WEEK 1: Rosa, These Storms- Review

Rosa, These Storms 10mins 44secs

Rosa, These Storms tells the story of Guatemalan native Rosa Coj Bocels, and her pursuit of an education and the eventual fulfillment of her dream of graduating high school, nursing school, and consequently becoming a nurse.

Filmmakers Hannah Greg and Sean Kusanagi took a rather simple approach to documenting Rosa’s story, all the while keeping the audience engaged in the story. This was achieved because even though editing and cinematography was simple with no extravagant camera movement, and invisible editing, as opposed to the previous film produced “Living On One Dollar”, the images picked up and the mise-en-scene was appetizing to even look at.

As it relates to content, it was amazing to see this entire success story unravel from such a personal angle. Rosa voices her own story, fulfilling the expository mode of film making, and there were also some elements of the observational mode of film making, even though some scenes were staged in order to please the filmmakers’ aesthetic appeal and add a level of dramatic effect.

It was also interesting to see the English translation appear on screen as inter-tiles as opposed to at the bottom of the screen,  a noted creative element of the film.

Rosa’s story standing on its own generates great emotional response, and this documentary was executed well enough in order to allow audience members to empathize with Rosa and the trials she faced while trying to achieve her goals. A great part of this execution can be attributed to the well placed scores throughout the film, and silent gaps where needed. For example, when Rosa recalls the incident whereby a so called friend forced her into sexual activities, which lead to her giving birth to a special child (who unfortunately passed away), there was no score underlying her words, which in itself proved to be a powerful tool as it gives room fir the audience to be drawn in by what she’s saying and the emotion behind her words as they are no longer have music as a distraction.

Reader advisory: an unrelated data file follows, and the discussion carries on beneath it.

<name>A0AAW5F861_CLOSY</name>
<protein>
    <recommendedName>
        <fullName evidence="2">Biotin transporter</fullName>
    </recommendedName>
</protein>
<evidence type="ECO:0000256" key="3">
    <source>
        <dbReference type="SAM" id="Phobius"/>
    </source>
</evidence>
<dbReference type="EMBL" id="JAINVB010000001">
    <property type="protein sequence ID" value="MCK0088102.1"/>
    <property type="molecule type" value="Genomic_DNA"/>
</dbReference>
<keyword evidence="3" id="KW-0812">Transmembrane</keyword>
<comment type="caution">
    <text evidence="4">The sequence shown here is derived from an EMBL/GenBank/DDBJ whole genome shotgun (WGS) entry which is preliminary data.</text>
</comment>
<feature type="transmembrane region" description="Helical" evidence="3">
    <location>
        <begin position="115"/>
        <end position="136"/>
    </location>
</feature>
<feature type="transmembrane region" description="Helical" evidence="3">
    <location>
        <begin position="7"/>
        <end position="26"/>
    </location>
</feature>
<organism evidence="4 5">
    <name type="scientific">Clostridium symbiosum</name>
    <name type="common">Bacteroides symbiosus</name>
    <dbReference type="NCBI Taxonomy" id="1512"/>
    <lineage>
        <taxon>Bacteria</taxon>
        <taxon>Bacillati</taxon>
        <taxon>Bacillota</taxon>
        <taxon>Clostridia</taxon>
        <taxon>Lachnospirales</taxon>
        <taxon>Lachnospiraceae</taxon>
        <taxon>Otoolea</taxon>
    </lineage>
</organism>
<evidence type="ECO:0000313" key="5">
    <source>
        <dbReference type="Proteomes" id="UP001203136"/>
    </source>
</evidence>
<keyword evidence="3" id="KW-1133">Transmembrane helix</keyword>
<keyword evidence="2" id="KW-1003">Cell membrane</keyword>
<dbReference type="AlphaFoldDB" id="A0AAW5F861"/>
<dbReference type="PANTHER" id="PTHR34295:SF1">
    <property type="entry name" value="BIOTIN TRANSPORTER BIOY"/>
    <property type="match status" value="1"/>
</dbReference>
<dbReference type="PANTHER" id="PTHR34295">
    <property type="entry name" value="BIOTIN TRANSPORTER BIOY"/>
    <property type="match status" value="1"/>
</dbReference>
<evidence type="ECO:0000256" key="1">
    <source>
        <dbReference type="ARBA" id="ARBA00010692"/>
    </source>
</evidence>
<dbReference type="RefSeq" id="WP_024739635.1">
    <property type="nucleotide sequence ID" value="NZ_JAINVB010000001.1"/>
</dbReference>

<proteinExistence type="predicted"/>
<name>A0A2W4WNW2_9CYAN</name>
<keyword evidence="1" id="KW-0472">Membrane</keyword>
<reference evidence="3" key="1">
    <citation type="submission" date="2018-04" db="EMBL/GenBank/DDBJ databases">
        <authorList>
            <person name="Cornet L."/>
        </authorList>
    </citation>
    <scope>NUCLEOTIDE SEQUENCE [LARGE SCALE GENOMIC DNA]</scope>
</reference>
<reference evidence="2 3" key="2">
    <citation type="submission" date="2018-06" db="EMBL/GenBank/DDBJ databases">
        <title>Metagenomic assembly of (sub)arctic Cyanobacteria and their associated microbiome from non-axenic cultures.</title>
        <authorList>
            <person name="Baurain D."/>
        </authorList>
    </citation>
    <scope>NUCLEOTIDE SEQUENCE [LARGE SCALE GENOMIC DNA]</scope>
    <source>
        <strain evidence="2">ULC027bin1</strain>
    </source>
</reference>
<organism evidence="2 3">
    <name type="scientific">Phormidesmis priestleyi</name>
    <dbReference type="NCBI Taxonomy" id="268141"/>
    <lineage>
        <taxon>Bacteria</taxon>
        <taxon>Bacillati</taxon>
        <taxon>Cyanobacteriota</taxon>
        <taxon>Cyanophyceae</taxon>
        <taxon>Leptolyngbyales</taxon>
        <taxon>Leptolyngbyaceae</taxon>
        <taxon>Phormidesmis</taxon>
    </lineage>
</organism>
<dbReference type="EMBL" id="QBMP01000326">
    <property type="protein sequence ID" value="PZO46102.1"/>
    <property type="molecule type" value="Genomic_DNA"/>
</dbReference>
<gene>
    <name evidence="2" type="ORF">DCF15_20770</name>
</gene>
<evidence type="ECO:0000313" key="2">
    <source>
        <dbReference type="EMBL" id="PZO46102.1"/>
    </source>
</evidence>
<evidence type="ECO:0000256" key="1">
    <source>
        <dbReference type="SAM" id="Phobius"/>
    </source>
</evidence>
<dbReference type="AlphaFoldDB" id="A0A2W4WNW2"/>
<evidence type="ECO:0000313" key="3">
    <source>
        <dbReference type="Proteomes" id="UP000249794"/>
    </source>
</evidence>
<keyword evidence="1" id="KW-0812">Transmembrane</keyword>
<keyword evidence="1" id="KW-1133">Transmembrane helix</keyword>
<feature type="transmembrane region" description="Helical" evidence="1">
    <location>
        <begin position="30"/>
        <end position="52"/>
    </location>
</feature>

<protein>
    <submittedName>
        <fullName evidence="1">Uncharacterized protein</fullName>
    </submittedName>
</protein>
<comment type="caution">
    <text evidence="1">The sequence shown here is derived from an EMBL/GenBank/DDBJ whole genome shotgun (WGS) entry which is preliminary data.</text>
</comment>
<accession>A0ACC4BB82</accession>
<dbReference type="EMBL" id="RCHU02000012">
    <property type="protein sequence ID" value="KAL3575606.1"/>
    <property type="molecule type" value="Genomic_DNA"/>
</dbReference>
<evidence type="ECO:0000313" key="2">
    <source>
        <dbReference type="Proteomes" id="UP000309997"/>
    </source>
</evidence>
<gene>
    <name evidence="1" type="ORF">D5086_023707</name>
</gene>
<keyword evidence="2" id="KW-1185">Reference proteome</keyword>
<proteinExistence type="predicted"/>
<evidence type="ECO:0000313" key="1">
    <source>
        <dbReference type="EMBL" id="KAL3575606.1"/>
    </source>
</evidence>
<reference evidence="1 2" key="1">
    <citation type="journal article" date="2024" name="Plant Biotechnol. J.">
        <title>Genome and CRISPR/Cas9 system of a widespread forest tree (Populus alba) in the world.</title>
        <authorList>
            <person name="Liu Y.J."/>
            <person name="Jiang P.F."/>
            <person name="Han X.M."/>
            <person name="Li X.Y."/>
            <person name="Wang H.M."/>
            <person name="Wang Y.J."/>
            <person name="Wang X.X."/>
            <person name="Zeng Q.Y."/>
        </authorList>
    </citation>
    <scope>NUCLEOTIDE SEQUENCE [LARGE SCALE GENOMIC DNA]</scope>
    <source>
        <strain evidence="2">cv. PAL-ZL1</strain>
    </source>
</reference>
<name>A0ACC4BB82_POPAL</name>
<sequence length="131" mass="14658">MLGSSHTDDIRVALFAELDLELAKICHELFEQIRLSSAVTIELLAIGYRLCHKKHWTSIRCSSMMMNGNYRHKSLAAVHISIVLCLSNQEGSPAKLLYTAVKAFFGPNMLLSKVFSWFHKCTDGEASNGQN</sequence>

All in all, this film was neatly packaged and did a brilliant job at telling the story of a tenacious woman who saw no boundaries where it pertains to one’s ability to achieve their dreams. She is a great and powerful example for entitled people who have access to endless resources that are being underutilized, as well as those in dire need and who may think they have no way out of their misery and unfortunate circumstances, to learn from and improve their outlook on their circumstances. Especially in a time where women are becoming empowered and fighting for what they believe in, it is great to see Rosa, a woman from a culture whereby women are restricted by so many rules and laws, and where women are regarded as less than men, that she could rise above and prove to people that their dreams matter and are completely attainable once hard work and perseverance is utilized.

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